In another work, Benjamin showed the MBL-ergodic transition is driven by hybridization between pairs of eigenstates which differ by a non-local clusters of spins. The probability to differ by spins which are a range r apart is independent of r giving a very particular range-agnostic character to the transition. This criterion explains the known instability of the ergodic phase at a correlation length of 1/log(2).
Benjamin also showed that the correlation length within the MBL phase goes as log(W/W_c)+log(2). This has been validated both within the context of L=32 MBL eigenstates as well as hybridizing eigenstates.
In addition to these works, Benjamin has been an important contributor in finding evidence for MBL in multiple dimensions as well as developing new variational quantum eigensolvers for quantum computers. Finally, outside of his thesis work, Benjamin interned at Google/NASA and contributed heavily to their experiments on quantum supremacy.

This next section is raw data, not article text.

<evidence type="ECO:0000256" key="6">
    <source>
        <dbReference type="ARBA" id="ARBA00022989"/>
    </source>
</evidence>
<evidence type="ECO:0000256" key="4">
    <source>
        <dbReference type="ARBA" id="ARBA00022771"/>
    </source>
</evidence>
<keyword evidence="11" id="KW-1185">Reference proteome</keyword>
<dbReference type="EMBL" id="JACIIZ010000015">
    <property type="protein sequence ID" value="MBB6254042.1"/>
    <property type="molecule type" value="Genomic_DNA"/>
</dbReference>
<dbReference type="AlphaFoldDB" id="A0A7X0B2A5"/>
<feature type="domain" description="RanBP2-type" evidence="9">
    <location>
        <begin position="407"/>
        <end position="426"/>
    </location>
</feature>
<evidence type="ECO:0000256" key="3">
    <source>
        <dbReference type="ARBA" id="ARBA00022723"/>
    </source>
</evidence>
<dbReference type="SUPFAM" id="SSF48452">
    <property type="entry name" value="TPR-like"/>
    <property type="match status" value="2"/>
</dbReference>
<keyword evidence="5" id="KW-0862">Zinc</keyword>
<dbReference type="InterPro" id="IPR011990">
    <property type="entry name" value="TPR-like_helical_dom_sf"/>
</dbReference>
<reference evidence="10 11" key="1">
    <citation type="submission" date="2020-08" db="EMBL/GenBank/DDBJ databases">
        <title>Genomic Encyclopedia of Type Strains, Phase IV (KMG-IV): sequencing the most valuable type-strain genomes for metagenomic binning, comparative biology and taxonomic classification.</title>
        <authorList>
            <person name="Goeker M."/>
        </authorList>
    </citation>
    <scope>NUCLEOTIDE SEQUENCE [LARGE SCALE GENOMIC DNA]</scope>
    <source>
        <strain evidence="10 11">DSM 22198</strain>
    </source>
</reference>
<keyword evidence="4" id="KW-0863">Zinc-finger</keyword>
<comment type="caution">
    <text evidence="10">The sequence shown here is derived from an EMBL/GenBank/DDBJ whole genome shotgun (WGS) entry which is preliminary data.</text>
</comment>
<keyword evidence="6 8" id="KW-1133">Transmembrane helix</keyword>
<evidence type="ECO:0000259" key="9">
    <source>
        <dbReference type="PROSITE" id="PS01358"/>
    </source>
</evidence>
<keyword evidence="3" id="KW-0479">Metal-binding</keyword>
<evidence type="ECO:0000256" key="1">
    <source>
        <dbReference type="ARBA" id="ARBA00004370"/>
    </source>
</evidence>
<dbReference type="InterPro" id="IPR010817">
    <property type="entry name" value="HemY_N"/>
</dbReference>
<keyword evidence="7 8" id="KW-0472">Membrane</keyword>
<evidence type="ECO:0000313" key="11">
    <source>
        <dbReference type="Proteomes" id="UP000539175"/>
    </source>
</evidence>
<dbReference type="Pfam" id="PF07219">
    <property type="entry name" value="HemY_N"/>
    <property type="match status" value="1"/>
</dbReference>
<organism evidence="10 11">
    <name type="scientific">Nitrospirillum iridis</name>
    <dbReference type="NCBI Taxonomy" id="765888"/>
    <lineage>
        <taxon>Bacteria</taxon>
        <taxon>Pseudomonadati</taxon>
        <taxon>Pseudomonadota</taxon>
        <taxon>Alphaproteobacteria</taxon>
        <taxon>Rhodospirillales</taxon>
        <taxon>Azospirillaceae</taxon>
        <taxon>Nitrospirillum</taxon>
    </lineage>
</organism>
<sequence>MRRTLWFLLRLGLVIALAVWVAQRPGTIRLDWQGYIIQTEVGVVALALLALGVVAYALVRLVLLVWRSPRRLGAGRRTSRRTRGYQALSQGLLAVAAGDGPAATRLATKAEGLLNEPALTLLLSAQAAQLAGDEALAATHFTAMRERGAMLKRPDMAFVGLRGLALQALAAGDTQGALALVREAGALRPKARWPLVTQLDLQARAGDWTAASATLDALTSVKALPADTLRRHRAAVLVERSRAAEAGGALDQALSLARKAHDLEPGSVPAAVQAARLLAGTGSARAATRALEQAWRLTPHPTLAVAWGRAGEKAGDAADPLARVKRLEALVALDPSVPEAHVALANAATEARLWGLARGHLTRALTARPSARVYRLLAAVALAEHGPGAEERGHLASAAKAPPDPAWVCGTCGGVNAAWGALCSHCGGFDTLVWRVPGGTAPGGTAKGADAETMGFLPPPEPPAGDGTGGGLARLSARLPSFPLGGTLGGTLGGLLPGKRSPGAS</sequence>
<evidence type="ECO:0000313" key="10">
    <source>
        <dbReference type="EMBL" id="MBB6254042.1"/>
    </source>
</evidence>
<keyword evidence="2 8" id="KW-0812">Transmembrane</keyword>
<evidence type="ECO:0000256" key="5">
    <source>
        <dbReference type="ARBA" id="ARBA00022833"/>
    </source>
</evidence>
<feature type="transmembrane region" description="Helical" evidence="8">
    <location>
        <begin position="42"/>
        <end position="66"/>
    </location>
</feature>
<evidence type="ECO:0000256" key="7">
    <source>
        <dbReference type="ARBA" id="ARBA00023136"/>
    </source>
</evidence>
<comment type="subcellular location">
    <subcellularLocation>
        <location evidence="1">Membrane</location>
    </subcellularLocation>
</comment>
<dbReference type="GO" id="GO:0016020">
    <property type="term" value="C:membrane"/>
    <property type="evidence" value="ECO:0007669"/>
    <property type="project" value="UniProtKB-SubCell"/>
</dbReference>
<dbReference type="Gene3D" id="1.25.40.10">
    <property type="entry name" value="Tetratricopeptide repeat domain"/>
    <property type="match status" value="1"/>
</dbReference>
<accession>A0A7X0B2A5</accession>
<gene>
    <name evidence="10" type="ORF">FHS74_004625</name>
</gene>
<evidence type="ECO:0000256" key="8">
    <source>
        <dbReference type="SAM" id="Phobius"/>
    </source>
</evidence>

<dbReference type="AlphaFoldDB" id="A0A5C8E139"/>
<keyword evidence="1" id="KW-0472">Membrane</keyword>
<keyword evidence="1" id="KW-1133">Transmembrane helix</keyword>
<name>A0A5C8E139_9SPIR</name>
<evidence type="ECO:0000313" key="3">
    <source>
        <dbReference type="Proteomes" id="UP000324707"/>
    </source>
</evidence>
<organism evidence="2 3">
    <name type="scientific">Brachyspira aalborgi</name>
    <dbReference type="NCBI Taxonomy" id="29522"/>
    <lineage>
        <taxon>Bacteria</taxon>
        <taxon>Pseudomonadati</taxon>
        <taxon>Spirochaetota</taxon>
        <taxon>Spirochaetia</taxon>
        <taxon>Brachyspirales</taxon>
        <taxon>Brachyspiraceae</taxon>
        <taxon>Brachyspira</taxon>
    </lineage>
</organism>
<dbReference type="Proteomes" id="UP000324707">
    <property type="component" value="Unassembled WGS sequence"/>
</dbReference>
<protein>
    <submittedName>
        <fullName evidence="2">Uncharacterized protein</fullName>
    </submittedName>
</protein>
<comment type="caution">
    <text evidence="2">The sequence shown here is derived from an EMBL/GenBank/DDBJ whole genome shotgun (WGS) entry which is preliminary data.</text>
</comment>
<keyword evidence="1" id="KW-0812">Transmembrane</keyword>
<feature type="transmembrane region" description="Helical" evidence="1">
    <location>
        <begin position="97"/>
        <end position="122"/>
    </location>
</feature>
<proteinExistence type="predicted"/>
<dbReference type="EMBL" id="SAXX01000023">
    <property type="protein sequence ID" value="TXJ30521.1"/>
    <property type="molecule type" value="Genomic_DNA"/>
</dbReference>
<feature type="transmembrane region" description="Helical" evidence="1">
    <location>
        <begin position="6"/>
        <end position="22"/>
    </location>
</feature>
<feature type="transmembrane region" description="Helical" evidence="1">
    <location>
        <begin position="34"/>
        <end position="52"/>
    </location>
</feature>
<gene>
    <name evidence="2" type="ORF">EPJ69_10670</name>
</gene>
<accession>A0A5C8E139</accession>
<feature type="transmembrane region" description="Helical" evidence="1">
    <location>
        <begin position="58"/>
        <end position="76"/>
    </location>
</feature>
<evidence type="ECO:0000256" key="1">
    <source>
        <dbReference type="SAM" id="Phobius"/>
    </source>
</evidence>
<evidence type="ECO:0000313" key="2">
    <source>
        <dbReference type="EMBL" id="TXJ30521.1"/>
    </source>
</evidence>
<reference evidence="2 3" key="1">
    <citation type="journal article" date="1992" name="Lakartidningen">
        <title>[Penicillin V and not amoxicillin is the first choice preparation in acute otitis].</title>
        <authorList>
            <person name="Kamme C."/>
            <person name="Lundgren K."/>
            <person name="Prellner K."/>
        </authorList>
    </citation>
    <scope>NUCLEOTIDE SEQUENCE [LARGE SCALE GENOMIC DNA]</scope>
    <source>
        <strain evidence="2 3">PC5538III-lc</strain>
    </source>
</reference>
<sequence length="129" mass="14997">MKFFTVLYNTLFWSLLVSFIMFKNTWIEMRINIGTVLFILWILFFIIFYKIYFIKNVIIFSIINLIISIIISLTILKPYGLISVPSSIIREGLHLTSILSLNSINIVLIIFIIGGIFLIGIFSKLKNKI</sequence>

Benjamin has won the physics departments Jordan Asketh Award, which recognizes one of the years outstanding European graduate students.
Benjamin has gone on to Google quantum.
Dmitrii's thesis focused on two majors areas - frustrated magnetism and machine learning - with work on five papers. In addition, Dmitrii developed a number of major research codes including our groups highly parallelized exact diagonalization code which we run on Blue Waters and a GPU based variational Monte Carlo code built on top of tensorflow.
Dmitrii was part of a team that found the "mother" of all phases on the kagome lattice - a simple macroscopically degenerate Hamiltonian which Dmitrii showed is connected to a panoply of phases including the celebrated kagome Heisenberg (KAHF) spin-liquid. He also showed that the KAHF is very close (maybe at) a critical point between the spin liquid and another phase.